The use of photoplethysmography (PPG), a low cost and non-invasive means of sensing the cardiovascular pulse wave (also called the blood volume pulse) through variations in transmitted or reflected light, for non-contact physiological measurements has been investigated recently [5–9]. This electro-optic technique can provide valuable information about the cardiovascular system such as heart rate, arterial blood oxygen saturation, blood pressure, cardiac output and autonomic function . Typically, PPG has always been implemented using dedicated light sources (e.g. red and/or infra-red wavelengths), but recent work [7,9] has shown that pulse measurements can be acquired using digital camcorders/cameras with normal ambient light as the illumination source. However, all these previous efforts lacked rigorous physiological and mathematical models amenable to computation; they relied instead on manual segmentation and heuristic interpretation of raw images with minimal validation of performance characteristics. Furthermore, PPG is known to be susceptive to motion-induced signal corruption [11,12] and overcoming motion artifacts presents one of the most challenging problems. In most cases, the noise falls within the same frequency band as the physiological signal of interest, thus rendering linear filtering with fixed cut-off frequencies ineffective. In order to develop a clinically useful technology, there is a need for ancillary functionality such as motion artifact reduction through efficient and robust image analysis.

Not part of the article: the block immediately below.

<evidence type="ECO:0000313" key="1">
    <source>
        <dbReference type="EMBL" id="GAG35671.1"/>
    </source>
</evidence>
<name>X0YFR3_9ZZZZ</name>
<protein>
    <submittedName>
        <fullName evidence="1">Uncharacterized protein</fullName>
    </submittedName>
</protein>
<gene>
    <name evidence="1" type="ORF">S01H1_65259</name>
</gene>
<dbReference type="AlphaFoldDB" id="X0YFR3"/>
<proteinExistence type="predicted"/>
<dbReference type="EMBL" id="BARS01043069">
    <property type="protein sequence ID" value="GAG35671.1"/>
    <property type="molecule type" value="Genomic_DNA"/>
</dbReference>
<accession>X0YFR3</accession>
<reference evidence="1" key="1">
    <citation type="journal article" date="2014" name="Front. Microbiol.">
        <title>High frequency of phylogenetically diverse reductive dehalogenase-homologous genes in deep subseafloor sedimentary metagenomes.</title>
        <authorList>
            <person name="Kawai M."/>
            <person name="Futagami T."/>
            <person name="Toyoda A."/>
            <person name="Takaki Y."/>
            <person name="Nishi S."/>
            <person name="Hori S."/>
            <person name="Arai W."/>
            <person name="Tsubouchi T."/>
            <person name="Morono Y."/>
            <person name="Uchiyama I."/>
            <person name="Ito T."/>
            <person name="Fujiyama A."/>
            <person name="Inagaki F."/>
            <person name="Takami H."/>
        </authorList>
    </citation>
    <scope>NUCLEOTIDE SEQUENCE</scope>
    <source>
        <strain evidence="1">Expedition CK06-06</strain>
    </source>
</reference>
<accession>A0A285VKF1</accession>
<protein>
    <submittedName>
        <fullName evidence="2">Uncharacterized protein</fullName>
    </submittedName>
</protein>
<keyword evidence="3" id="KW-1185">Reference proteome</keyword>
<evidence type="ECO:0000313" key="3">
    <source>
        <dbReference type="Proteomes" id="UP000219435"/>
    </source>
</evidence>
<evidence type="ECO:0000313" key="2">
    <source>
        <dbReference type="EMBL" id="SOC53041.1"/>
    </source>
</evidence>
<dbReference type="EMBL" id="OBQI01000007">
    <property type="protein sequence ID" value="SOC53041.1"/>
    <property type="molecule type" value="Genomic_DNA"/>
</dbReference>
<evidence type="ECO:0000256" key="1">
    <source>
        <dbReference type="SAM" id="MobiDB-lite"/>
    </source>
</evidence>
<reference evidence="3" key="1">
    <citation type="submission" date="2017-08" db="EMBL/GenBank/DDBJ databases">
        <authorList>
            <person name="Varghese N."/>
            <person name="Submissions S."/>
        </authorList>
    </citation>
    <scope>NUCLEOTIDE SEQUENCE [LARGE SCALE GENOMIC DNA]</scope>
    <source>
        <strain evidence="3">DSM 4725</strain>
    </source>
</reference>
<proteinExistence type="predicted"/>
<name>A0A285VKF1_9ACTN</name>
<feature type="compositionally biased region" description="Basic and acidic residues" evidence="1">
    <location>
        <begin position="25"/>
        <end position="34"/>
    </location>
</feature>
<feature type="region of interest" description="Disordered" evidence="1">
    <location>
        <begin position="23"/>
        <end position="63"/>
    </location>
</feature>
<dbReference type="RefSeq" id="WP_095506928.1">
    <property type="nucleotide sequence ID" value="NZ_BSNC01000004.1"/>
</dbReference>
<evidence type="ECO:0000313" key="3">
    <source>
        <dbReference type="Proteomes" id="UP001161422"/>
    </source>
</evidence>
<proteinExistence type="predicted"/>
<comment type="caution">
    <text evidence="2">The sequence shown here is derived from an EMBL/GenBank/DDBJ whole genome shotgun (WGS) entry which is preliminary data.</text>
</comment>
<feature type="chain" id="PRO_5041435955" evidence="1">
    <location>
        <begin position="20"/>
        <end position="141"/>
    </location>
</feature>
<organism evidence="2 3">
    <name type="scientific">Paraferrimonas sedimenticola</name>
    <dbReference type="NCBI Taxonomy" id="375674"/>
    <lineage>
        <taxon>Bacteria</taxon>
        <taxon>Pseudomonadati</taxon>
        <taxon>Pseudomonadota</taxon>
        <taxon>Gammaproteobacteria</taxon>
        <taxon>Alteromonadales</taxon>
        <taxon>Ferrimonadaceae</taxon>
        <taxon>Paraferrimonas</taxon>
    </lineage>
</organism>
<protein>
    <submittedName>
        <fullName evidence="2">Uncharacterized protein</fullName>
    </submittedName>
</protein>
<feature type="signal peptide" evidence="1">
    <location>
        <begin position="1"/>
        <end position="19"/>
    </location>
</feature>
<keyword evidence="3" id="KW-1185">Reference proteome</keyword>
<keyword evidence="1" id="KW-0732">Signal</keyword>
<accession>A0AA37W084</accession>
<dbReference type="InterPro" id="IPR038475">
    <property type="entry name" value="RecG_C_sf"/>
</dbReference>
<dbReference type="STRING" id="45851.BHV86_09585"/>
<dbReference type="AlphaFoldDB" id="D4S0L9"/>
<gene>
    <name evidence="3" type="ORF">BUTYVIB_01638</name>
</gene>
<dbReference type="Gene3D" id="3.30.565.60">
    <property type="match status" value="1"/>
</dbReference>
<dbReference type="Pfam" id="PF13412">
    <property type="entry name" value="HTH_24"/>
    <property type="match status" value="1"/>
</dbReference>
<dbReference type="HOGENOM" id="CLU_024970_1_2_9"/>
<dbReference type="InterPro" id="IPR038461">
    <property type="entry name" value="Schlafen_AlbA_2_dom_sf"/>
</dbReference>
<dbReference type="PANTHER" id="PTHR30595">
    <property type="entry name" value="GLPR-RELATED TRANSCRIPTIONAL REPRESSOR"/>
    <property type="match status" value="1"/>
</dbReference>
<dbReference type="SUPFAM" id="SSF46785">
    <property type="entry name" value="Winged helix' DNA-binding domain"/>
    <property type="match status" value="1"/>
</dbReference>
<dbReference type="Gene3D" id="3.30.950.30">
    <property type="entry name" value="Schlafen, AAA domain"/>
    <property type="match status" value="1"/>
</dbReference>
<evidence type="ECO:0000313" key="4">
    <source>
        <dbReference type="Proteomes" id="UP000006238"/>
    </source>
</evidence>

One technique for noise removal from physiological signals is blind source separation (BSS). BSS refers to the recovery of unobserved signals or “sources” from a set of observed mixtures with no prior information about mixing process. Typically, the observations are acquired from the output of a set of sensors, where each sensor receives a different combination of the source signals. There are several methods of BSS and in this paper we will focus on BSS by Independent Component Analysis (ICA) . ICA is a technique for uncovering the independent source signals from a set of observations that are composed of linear mixtures of the underlying sources. The use of this fairly new technique in biomedical signal analysis is rapidly expanding , e.g. in noise removal from electrocardiogram (ECG)  and electroencephalogram (EEG) recordings , separation of fetal and maternal ECGs recorded simultaneously , as well as detection of event related regions of activity in functional magnetic resonance imaging (fMRI) experiments . ICA has also been applied to reduce motion artifacts in PPG measurements [19,20].